By Paul Tennant
This booklet offers the 1st accomplished remedy of the land query in British Columbia and is the 1st to envision the trendy political background of British Columbia Indians. It covers the land query from its very beginnings and offers exact cognizance to the newest court docket judgements, govt guidelines, land declare advancements, and Indian protest blockades. Aboriginal claims stay a debatable yet little understood factor in modern Canada. British Columbia has been, and continues to be, the surroundings for the main severe and chronic calls for via local humans, and in addition for the most powerful and such a lot constant competition to local claims by way of governments and the non-aboriginal public. Land has been the basic query; the Indians have claimed carrying on with possession whereas the province has steadfastly denied the chance. delivering a brand new interpretation of Governor James Douglas, Paul Tennant perspectives him as much less beneficiant to the Indians than have such a lot different historians and demonstrates how Douglas was once principally chargeable for the longer term process the land query. not like what many non-Indians are assuming, the Indians of British Columbia all started their land claims at the beginning of white cost and endured regardless of the large efforts of missionaries and executive officers to suppress Indian tradition, and regardless of Parliament's outlawing of claim-related actions. The Indians emerge during this publication as political innovators who maintained their id and beliefs and who this day have extra energy and solidarity than ever ahead of. the writer has carried out broad interviews with many Indian leaders and has tested the internal workings of presidency corporations and Indian political businesses. whereas sympathetic to local claims, he focuses as a lot on disasters and deficiencies as on strengths and successes. "Paul Tennant is an affiliate Professor within the division of Political technology on the college of British Columbia.". This publication is meant for.
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Extra resources for Aboriginal Peoples and Politics: The Indian Land Question in British Columbia, 1849-1989
23 As thé actions of die elected assembly and die content of newspaper editorials show, there was continuai local white récognition of aboriginal tide and continuai support for its proper extinguishment. On 4 July 1859 thé éditer of thé British Colonist, Amor De Cosmos, stated: "Why is Indian tide to Cowitchen not extinguished at once? This [demand] is repeated over and over again, and yet no response is heard from die government. It may require judicious management, but it has to be donc. The country expects it without delay.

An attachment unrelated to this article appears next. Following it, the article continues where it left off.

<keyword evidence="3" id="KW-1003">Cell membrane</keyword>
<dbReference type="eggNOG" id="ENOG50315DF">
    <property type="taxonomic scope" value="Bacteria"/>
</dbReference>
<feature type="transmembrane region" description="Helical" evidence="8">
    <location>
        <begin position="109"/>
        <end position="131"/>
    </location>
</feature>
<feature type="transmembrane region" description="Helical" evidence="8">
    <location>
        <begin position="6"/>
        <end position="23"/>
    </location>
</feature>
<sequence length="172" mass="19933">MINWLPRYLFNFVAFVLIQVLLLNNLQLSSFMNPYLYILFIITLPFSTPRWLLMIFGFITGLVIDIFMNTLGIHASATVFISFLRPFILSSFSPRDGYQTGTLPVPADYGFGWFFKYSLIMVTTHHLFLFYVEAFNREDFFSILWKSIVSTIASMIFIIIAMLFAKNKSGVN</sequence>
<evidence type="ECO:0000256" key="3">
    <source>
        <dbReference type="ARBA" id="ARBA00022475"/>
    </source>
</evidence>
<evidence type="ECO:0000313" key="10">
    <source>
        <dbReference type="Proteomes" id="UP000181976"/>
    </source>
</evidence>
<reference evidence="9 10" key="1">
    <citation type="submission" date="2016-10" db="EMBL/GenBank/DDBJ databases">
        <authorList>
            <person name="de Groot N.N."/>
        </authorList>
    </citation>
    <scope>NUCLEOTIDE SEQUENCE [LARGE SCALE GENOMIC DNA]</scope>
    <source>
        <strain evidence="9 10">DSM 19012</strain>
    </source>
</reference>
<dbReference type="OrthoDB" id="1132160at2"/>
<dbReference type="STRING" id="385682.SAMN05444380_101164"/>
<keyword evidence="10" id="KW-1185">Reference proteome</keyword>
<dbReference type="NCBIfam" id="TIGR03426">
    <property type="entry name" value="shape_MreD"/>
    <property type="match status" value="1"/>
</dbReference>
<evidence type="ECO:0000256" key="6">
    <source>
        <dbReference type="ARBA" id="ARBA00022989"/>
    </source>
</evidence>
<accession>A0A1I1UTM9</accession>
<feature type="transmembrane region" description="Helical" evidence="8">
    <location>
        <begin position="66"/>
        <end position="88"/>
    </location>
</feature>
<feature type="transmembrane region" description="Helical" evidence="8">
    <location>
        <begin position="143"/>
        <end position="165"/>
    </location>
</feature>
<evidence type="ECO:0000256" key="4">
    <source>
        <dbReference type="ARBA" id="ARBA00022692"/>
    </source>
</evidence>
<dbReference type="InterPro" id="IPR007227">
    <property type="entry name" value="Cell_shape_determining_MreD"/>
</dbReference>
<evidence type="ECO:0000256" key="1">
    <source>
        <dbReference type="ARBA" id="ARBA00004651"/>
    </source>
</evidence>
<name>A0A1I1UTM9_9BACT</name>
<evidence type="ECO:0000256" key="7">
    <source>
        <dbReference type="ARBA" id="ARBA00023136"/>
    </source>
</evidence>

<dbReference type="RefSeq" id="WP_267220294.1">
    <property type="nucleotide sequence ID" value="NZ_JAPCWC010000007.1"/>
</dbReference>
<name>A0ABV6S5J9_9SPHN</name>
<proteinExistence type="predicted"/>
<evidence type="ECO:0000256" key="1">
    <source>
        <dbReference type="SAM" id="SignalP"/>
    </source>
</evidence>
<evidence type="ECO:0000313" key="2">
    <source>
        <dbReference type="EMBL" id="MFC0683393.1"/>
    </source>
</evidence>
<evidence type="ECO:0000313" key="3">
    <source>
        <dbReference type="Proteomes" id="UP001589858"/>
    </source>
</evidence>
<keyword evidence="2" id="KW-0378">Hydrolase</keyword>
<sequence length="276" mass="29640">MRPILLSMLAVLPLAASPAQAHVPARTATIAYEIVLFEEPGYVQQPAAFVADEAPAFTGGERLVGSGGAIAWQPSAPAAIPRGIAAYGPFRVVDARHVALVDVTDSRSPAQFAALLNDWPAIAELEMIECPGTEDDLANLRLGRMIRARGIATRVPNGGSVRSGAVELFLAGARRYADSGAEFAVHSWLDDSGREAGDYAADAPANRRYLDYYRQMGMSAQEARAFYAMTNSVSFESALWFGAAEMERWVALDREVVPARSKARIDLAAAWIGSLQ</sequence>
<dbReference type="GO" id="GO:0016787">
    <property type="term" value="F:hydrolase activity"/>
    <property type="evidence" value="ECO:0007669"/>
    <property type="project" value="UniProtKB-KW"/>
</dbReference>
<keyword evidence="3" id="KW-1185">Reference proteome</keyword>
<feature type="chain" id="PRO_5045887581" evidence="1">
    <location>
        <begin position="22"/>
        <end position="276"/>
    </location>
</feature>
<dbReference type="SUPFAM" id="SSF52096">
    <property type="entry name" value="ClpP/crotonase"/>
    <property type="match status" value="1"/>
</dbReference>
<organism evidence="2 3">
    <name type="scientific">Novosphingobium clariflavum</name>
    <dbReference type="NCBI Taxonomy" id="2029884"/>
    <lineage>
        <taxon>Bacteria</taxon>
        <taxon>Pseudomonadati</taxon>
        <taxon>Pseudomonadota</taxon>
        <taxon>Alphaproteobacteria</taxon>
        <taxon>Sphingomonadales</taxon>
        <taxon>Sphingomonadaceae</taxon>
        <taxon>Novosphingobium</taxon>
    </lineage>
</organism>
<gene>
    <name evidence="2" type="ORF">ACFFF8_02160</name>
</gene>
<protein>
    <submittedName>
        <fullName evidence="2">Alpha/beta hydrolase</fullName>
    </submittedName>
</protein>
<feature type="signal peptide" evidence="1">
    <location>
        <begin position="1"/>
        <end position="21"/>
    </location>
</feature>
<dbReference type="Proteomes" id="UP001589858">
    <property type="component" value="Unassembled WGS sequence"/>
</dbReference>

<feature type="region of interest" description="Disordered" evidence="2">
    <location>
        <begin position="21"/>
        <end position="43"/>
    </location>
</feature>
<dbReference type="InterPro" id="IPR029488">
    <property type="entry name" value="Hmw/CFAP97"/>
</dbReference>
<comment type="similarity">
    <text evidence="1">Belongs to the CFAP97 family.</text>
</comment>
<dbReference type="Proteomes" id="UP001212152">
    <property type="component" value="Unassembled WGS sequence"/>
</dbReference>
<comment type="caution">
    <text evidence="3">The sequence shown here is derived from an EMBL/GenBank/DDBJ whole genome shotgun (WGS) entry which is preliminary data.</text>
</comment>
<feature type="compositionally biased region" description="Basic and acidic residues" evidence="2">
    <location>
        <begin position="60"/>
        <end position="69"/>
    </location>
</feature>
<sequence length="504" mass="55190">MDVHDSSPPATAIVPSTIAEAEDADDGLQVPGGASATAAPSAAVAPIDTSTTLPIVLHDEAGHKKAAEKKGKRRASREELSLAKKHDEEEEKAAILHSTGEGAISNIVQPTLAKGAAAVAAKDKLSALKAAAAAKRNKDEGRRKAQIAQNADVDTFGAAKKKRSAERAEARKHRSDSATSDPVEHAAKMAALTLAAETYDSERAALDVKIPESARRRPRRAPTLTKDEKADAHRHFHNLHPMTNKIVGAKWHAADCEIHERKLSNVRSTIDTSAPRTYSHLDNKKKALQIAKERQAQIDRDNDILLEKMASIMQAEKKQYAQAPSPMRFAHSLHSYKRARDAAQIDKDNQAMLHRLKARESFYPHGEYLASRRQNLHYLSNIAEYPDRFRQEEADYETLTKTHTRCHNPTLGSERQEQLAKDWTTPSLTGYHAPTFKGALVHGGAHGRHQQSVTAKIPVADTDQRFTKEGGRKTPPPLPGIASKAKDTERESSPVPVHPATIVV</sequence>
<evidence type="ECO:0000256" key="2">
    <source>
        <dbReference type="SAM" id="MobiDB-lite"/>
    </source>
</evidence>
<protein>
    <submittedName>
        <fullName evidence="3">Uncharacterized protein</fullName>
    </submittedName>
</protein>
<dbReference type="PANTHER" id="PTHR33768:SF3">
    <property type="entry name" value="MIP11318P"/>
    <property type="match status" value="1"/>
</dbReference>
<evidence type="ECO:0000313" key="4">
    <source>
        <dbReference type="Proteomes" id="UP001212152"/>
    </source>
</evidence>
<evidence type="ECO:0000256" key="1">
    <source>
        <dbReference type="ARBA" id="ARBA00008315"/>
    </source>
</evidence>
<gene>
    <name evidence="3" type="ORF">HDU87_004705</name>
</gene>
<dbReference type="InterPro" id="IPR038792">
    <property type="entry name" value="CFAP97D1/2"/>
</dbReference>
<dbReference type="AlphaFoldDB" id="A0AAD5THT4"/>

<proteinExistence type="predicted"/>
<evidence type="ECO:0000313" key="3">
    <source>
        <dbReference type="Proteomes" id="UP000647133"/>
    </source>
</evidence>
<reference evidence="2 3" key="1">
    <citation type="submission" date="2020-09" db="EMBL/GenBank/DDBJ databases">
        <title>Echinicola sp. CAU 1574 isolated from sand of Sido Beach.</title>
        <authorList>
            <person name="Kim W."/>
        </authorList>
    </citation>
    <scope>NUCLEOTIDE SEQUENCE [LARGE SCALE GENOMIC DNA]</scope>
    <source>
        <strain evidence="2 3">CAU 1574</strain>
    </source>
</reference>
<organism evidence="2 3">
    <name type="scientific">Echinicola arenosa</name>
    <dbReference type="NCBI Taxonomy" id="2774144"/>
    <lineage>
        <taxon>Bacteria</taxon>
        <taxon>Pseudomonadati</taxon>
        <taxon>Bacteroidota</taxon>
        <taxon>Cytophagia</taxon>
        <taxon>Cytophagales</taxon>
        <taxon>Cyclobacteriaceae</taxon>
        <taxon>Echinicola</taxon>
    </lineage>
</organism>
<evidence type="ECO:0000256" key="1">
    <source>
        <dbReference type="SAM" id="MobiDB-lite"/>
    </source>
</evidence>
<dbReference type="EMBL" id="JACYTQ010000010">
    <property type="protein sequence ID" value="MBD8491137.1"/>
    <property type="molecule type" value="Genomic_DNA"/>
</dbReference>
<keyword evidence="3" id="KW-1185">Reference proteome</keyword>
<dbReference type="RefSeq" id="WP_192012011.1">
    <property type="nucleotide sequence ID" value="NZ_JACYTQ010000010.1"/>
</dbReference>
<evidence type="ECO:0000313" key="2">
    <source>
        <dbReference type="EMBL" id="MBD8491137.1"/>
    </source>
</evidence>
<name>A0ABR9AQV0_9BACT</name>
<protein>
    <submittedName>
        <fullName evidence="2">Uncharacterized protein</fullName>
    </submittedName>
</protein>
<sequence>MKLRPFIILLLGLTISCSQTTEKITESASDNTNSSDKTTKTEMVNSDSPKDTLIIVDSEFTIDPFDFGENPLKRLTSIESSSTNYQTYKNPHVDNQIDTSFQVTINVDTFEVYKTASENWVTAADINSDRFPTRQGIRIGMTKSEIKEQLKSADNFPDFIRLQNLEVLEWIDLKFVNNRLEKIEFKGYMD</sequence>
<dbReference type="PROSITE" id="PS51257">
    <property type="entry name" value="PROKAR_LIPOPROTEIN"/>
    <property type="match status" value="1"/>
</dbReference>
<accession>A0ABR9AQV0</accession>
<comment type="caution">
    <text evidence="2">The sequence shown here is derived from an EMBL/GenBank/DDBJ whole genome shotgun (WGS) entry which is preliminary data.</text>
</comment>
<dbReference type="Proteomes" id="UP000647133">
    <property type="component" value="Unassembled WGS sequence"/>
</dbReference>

By thé 18505 thé first Roman Catholic missionaries were reaching thé colony and thé mainland interior. The British government and Douglas encouraged Protestant missionaries with thé aim of countering thé potential Catholic influence and of pacifying thé Indians as white settle- The Douglas Treaties and Aboriginal Title 21 ment advanced. The Protestant missionary William Duncan arrived in 1857, having received free passage on a Royal Navy vessel. Further indication that settlement was expected to replace thé fur trade as thé major concern of thé colony was provided by thé création of an elected assembly in 1856.
Douglas's principles had changed since his treaties. The lands outside villages and fields, thé very category of lands that thé treaties had acknowledged as being initially owned by thé Indians and that had been purchased by means of thé treaties, were now to be dealt with as though owned by no one and thus at thé unilatéral disposai of thé Crown. In his treaties Douglas had departed from his initial company instructions by acknowledging aboriginal title to ail land regarded by Indians as theirs; now he was prepared to départ from Lytton's initial expectations by not acknowledging it.
Aboriginal Peoples and Politics: The Indian Land Question in British Columbia, 1849-1989 by Paul Tennant